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#1 of 20 Old 04-06-2012, 08:59 PM - Thread Starter
 
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My eight year old tends to brag.  Maybe all eight year olds do this to a certain extent, but I would like to teach him to be more modest about his achievements.  He's a sweet child, but the bragging is just not at all becoming, and I worry that if he does this with other kids they won't like him.

 

For example, we're at the dentist.  The hygenist is cleaning his teeth and asks him what grade he's in.  He tells her he's homeschooled.  She asks what level he's at, first grade?  My son tells her that he's probably much much higher than that.  She didn't seem to mind, but he came across as slightly rude, although what he said is completely true. 

 

He seems obsessed with levels - always asking me what grade level different activities are.  He wants to know if he is ahead of the average child, and how far ahead, etc.  I try to play this stuff down, but it is definitely important to him.

 

Should I just tell him straight out that he should downplay his "level" to other people, or that it is not polite to purposely let someone know that he is smart? 

 

Do other parents deal with this issue?

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#2 of 20 Old 04-06-2012, 09:16 PM
 
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Originally Posted by dovey View Post

 

For example, we're at the dentist.  The hygenist is cleaning his teeth and asks him what grade he's in.  He tells her he's homeschooled.  She asks what level he's at, first grade?


 

I think your son needs an answer to this VERY common question that helps conversations flow.  Tell him what grade he is in. Make it something reasonable. This is just a question that adults ask kids in a social context. Anything from "2nd" to "I'd be in 2nd grade if I went to school, but I homeschool so we do things that are at my level and things I find interesting."  Both are fine.  It's just about making conversation.  And then teach him to ask questions of the person he is talking to.

 

I think that if you can't get around the levels thing, it is helpful for kids to be reminded that we all have strengths and weaknesses. Our strengths and weakness are not what determine our value or "goodness."  Being able to read longer, more difficult books than one's peers doesn't make you a better person. It just means that you currently read longer, more difficult books.

 

(I think that our real measure is how we treat others, but you might have a different take on that. )

 

Often, I think that bright children want to know what it means that academic things comes more easily to them than to some children around them. I think that's the real question.

 

 

 


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#3 of 20 Old 04-07-2012, 09:23 AM
 
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I love what Linda said about this. 

 

We're unschoolers, and my kids are pretty introverted and tend to be naturally reticent with personal information anyway, so I haven't really been through a lot of this sort of thing. But I do think that while the quick fix might be "modesty" (which I think of as hiding or de-emphasizing one's excellent attributes) the longer-term solution is something Linda alluded to: attaching less value to those attributes.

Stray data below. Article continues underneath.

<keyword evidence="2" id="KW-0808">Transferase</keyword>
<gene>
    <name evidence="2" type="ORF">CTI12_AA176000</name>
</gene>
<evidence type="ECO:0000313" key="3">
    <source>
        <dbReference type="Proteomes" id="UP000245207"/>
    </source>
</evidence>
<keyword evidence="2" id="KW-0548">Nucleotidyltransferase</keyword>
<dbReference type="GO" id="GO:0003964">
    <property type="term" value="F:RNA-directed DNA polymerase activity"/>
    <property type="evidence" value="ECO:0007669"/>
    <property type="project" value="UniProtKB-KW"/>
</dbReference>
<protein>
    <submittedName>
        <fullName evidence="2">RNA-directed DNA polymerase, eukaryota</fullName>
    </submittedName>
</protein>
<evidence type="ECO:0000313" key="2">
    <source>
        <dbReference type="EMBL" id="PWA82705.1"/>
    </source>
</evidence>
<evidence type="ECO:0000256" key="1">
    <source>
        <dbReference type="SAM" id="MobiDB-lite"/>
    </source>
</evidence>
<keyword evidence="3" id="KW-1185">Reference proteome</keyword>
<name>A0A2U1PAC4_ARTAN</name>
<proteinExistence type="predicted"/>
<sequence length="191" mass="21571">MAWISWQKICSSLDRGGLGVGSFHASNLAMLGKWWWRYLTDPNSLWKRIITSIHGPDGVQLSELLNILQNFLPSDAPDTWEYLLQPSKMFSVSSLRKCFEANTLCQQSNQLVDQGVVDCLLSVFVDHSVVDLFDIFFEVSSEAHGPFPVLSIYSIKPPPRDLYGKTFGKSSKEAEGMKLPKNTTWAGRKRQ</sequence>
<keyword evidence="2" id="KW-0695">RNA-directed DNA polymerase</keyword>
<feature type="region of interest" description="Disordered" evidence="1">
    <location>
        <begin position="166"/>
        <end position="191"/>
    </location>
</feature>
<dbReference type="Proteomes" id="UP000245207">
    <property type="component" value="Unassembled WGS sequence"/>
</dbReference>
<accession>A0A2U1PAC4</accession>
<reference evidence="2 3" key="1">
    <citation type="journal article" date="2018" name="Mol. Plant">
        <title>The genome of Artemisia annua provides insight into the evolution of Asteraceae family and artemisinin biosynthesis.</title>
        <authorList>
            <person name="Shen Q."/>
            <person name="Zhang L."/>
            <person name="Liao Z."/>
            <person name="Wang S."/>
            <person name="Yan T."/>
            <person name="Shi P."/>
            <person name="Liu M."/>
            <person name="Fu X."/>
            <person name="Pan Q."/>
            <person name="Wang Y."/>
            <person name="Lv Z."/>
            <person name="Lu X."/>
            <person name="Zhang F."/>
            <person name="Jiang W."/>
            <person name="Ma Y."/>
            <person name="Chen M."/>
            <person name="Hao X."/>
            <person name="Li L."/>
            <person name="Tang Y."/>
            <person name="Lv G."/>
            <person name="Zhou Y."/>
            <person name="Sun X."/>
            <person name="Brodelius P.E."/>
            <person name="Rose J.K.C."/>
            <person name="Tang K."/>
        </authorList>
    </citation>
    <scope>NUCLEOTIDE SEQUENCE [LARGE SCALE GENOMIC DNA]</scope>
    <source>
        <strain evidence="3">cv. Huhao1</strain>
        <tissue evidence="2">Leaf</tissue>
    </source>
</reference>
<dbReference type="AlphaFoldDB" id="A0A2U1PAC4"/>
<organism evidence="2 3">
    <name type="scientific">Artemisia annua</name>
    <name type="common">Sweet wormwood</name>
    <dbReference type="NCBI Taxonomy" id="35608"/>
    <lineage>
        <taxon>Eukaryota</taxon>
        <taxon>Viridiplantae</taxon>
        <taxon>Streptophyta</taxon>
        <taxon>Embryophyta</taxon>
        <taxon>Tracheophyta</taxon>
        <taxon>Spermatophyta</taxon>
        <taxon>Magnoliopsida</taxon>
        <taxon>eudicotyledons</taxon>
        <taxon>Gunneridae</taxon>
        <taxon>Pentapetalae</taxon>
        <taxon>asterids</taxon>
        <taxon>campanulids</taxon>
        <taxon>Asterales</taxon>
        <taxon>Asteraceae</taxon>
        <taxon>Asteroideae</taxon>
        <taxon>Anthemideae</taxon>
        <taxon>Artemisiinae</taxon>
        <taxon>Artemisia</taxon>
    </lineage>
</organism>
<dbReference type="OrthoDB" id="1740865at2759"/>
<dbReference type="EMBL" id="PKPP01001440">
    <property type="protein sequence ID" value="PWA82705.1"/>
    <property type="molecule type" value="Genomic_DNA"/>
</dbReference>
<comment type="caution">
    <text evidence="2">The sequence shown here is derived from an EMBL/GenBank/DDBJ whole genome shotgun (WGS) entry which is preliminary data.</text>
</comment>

I think if an 8-year-old is doing algebra, you could explain to him that he should not mention it because it's bragging. Which is sort of saying "This is such a weirdly amazing feat that other people might not be able to deal with hearing about it. Let's not make them uncomfortable." It's a mixed message: This is so amazing that we need to hide it. In a way it almost lends the advanced ability more importance, not less.

 

What I've always told my kids is not to mention this sort of thing because it's not important. When you learned something says nothing about whether you are thoughtful, kind, persistent, helpful, hard-working, creative or unselfish. It's a little bit like telling people how rich you are, rather than just living your life by working hard, spending carefully and giving generously. 

 

And I've tried to give my kids plenty of connections with people that involve individually paced learning, where appreciation of each others' learning is built into the experience. For us that has been instrumental music with biweekly group classes spanning a wide range of ages and levels, within a community of fellow music students who have grown and learned together for most of their childhoods. It has also included aikido, a non-competitive form of martial arts which has been multi-age and multi-level, where it is always emphasized that teachers learn from their students and students learn from their less advanced peers. It has meant me nurturing my kids' friendships with younger, less academically capable children as well as with their intellectual peers (I drove for an hour yesterday to get my HG 9-year-old to a play-date with a lovely pre-literate 7-year-old), and facilitating co-op learning experiences with children and adults with a huge range of ages and abilities (community orchestra with 5- through 80-year-olds, gardening club with both toddlers and high-schoolers).